While the English have their Scotch, the Irish their Whisky, Latin America their rum, and Mexico it's cervezas, Kentucky Bourbon is our defining spirit. So what does this drink say about our character as a nation and how does that history apply to today's America?
My conversation with Dane Huckelbridge:
June 15th, 2014
My conversation with Doug Fine:
June 15th, 2014
If you are a Californian and especially if you went to school in California, its history and the remarkable life of Junipero Serra were an important part of that education.
My conversation with Gregory Orfalea:
June 14th, 2014
Think about the movies we remember. They are a little like old songs, or great books, or great meals. They are purveyors of a kind of double imagery, instantly making yesterdays events todays reality.
But with movies there is something more, in the way they stay with us. The way the images play around in our heads and the memories, words and images become embodied in who we are.
If you grew up watching and loving movies, like esteemed film critic Kenneth Turan, they take on an even more powerful meaning.
My conversation with Kenneth Turan:
June 10th, 2014
If I said we were going to talk about a story that involved grand homes, yachts, priceless painting, messy romances, private investigators and armored limousines, you probably wouldn’t think it was the story of a family and a group of men who have been painted as the greatest political villains of the 21st Century.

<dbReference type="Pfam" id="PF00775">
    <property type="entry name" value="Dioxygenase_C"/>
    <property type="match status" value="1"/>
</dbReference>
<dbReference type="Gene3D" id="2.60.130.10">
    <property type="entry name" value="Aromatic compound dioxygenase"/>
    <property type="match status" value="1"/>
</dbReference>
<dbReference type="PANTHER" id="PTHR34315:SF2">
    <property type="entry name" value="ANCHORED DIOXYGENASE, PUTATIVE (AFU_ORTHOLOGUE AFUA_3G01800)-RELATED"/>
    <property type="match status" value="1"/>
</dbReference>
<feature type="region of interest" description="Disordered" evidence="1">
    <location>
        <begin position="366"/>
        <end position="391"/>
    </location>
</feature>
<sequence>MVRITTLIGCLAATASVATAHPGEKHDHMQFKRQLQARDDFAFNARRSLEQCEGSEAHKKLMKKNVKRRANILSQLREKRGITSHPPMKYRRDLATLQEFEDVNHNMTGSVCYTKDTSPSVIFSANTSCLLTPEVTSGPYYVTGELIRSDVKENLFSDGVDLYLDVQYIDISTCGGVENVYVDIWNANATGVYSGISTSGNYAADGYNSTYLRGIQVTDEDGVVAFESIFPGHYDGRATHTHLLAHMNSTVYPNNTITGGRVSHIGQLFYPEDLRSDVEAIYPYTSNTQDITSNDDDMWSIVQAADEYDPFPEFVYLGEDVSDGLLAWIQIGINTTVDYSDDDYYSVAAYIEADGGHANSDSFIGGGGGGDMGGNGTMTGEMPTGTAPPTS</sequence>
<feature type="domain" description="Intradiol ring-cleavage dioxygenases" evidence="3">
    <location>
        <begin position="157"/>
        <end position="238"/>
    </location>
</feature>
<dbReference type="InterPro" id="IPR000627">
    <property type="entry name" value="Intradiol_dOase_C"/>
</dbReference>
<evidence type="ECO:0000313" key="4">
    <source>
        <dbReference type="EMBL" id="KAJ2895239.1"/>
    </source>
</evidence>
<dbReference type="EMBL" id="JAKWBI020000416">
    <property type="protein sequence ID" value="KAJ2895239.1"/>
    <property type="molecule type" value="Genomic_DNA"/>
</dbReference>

In fact it is. It is the story of the Koch brothers. Fred and Bill and David and Charles and their father Fred, who was one of the founders of the John Birch Society.
The question is not just how this political and economic dynasty has become so powerful, its how they have created such fear in their opponents, out of all proportion to their relatively limited political success.
Also the membrane between the Koch’s libertarian ideas and the GOP’s and Tea Party's social agenda may be a sometime marriage of convenience, but one that may not be destined for the long haul. Like so many businessmen who think politics will bend to their will and money, they are often surprised.
My conversation with Daniel Schulman: (We apologize for some static in the first five minutes)
June 9th, 2014
Long before Xbox One and PlayStation 4 were battling it out on retail shelves, a small but nimble competitor very nearly unseated Nintendo as the top game maker of the 90’s.